CC photo courtesy of Michele Tesolin

As a young person, this question was often posed in my family around the dinner table. Sometimes the answer could be as simple as the fact that we had shared a treat, helped the teacher, learned a new skill, or was friendly to someone who needed it.  As I look back, I see that it had a powerful influence on my siblings and me. We were reminded that every day was an opportunity to make a difference in the world.  It also taught us that you didn’t have to have fame, fortune, and power in order to matter. Even kids could do something worthy. In this simple conversation we shared and reinforced my parent’s values and learned to respect each other. I have always had confidence that my brothers and sisters have strength of character and are sources of good in the world.

Much is made of philanthropy these days.  Bill Gates, Warren Buffet and others are role models for how individuals can make investments in the world that really change lives and even whole societies.  I read an article yesterday about some of the young tech crowd who are using their wealth to achieve social ends rather than buy big homes and cars.  It is wonderful to see that young people of means can do more than party hard. I applaud their admirable values and generosity.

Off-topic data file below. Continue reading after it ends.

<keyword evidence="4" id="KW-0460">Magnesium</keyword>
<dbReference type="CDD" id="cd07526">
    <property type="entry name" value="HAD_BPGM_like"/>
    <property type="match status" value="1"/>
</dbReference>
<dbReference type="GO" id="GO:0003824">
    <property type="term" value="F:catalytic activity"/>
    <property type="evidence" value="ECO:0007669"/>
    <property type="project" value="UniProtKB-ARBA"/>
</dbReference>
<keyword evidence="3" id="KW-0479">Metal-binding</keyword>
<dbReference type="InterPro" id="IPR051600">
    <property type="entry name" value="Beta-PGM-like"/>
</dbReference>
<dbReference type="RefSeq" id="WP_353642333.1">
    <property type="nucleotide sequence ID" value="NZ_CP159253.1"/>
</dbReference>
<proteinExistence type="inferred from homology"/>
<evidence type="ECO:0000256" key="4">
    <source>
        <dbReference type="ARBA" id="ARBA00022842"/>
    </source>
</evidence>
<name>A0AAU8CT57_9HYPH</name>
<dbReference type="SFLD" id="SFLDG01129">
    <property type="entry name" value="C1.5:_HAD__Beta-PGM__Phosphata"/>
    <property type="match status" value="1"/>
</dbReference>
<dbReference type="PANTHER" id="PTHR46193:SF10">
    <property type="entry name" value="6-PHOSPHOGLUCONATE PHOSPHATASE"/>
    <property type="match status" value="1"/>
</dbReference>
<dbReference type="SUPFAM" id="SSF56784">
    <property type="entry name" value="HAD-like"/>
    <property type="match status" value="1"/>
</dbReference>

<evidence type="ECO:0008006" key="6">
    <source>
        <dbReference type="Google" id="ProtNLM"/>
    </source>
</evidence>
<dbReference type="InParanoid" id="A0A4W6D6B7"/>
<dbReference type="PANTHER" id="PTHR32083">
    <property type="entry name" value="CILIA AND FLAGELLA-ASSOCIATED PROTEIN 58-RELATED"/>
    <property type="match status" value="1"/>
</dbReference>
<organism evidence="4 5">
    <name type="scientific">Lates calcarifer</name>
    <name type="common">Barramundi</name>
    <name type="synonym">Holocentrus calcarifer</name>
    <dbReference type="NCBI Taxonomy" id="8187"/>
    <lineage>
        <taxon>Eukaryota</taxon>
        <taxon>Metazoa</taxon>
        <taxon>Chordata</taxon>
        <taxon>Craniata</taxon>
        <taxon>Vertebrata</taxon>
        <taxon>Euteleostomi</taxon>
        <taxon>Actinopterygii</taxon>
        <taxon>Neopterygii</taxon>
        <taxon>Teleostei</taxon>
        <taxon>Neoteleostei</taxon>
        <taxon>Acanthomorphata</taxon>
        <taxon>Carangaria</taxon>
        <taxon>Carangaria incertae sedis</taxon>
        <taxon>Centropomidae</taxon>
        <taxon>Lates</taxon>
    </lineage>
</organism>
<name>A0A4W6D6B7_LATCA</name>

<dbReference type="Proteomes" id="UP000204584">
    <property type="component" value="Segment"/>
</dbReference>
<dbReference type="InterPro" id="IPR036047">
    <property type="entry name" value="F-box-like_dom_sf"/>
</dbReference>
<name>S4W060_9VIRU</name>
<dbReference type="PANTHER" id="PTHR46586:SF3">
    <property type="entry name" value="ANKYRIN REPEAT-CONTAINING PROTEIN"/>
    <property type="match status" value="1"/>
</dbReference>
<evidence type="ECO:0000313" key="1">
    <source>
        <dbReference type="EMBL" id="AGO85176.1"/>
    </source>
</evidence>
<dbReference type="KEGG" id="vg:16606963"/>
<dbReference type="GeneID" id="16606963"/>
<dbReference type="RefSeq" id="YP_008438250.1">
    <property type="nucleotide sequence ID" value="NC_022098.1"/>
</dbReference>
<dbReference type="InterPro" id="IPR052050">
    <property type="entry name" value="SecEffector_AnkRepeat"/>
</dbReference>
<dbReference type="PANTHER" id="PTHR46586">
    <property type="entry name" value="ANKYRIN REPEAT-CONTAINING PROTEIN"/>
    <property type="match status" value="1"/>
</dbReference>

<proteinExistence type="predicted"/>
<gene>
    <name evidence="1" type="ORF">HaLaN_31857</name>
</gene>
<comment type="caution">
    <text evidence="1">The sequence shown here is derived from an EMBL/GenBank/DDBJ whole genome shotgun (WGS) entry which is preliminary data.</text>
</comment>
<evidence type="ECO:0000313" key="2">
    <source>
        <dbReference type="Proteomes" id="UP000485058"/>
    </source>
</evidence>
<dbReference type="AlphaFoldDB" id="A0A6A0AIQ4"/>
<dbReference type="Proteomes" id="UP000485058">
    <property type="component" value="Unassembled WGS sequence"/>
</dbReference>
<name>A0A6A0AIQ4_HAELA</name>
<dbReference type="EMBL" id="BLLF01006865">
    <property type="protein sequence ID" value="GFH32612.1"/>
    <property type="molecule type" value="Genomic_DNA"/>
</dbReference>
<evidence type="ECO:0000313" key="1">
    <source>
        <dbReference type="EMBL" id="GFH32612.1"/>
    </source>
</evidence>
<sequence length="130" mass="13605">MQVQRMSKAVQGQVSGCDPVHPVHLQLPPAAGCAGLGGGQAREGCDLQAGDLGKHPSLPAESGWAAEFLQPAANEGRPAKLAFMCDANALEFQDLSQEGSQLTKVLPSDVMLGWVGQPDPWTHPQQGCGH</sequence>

But do you have to be mega wealthy in order to make a difference?

Given my family’s dinner conversation you can guess that my stance is that everyone can and most do contribute to the world everyday.  We see it not only in random acts of kindness, but also in the civility that governs our interactions, the products of our work that make life easier and better for others, the beauty added in our landscaping, and the sparks of fun that we enjoy as we walk through our days with our friends and family.

I have a French bulldog named Sadie. She is a goofy looking dog. Walking through my neighborhood with her is a treat.  It’s a rare person that doesn’t react to her friendly overtures. There are lots of homeless people in my part of downtown but Sadie doesn’t discriminate between them and the middle class tourists from Iowa. It is amazing to see how they all respond to her slobbery affection.  If Sadie can make a difference in the world, surely we can too.

So tonight around your dinner table, let the conversation be about what a difference you each made today!

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